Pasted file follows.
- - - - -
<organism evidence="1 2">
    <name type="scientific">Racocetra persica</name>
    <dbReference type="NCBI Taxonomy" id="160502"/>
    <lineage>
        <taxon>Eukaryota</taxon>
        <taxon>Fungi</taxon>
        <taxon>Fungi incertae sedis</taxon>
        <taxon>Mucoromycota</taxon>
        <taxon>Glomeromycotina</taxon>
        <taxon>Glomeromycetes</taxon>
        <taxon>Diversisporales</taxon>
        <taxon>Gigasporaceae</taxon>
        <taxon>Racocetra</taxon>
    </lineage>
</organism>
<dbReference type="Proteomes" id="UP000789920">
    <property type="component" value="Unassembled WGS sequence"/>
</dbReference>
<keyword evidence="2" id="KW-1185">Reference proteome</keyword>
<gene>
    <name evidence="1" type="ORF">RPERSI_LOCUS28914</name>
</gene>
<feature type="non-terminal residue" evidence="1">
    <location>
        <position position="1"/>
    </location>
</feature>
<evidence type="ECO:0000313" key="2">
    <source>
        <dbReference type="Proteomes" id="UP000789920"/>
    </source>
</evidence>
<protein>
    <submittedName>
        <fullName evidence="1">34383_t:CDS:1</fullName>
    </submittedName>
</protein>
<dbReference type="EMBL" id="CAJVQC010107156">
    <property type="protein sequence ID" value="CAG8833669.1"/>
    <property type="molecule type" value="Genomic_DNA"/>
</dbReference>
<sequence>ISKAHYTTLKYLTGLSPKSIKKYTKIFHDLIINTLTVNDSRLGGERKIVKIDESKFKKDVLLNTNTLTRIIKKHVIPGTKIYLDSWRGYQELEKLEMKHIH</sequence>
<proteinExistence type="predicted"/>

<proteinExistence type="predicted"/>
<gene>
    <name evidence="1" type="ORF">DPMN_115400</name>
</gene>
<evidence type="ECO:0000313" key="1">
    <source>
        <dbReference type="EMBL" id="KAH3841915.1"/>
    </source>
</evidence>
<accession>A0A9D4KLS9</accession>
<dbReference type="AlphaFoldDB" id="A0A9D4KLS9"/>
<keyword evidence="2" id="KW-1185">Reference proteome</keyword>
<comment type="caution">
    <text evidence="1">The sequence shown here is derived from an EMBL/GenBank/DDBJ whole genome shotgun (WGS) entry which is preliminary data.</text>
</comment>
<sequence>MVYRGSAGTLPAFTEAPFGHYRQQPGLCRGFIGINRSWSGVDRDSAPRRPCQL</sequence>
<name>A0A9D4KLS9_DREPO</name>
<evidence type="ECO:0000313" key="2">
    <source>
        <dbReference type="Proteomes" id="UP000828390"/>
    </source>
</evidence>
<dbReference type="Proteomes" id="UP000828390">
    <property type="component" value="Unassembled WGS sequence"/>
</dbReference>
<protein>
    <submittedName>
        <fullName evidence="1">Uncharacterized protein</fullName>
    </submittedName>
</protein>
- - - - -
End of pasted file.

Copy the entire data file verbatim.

<organism evidence="1 2">
    <name type="scientific">Racocetra persica</name>
    <dbReference type="NCBI Taxonomy" id="160502"/>
    <lineage>
        <taxon>Eukaryota</taxon>
        <taxon>Fungi</taxon>
        <taxon>Fungi incertae sedis</taxon>
        <taxon>Mucoromycota</taxon>
        <taxon>Glomeromycotina</taxon>
        <taxon>Glomeromycetes</taxon>
        <taxon>Diversisporales</taxon>
        <taxon>Gigasporaceae</taxon>
        <taxon>Racocetra</taxon>
    </lineage>
</organism>
<dbReference type="Proteomes" id="UP000789920">
    <property type="component" value="Unassembled WGS sequence"/>
</dbReference>
<keyword evidence="2" id="KW-1185">Reference proteome</keyword>
<gene>
    <name evidence="1" type="ORF">RPERSI_LOCUS28914</name>
</gene>
<feature type="non-terminal residue" evidence="1">
    <location>
        <position position="1"/>
    </location>
</feature>
<evidence type="ECO:0000313" key="2">
    <source>
        <dbReference type="Proteomes" id="UP000789920"/>
    </source>
</evidence>
<protein>
    <submittedName>
        <fullName evidence="1">34383_t:CDS:1</fullName>
    </submittedName>
</protein>
<dbReference type="EMBL" id="CAJVQC010107156">
    <property type="protein sequence ID" value="CAG8833669.1"/>
    <property type="molecule type" value="Genomic_DNA"/>
</dbReference>
<sequence>ISKAHYTTLKYLTGLSPKSIKKYTKIFHDLIINTLTVNDSRLGGERKIVKIDESKFKKDVLLNTNTLTRIIKKHVIPGTKIYLDSWRGYQELEKLEMKHIH</sequence>
<proteinExistence type="predicted"/>

<proteinExistence type="predicted"/>
<gene>
    <name evidence="1" type="ORF">DPMN_115400</name>
</gene>
<evidence type="ECO:0000313" key="1">
    <source>
        <dbReference type="EMBL" id="KAH3841915.1"/>
    </source>
</evidence>
<accession>A0A9D4KLS9</accession>
<dbReference type="AlphaFoldDB" id="A0A9D4KLS9"/>
<keyword evidence="2" id="KW-1185">Reference proteome</keyword>
<comment type="caution">
    <text evidence="1">The sequence shown here is derived from an EMBL/GenBank/DDBJ whole genome shotgun (WGS) entry which is preliminary data.</text>
</comment>
<sequence>MVYRGSAGTLPAFTEAPFGHYRQQPGLCRGFIGINRSWSGVDRDSAPRRPCQL</sequence>
<name>A0A9D4KLS9_DREPO</name>
<evidence type="ECO:0000313" key="2">
    <source>
        <dbReference type="Proteomes" id="UP000828390"/>
    </source>
</evidence>
<dbReference type="Proteomes" id="UP000828390">
    <property type="component" value="Unassembled WGS sequence"/>
</dbReference>
<protein>
    <submittedName>
        <fullName evidence="1">Uncharacterized protein</fullName>
    </submittedName>
</protein>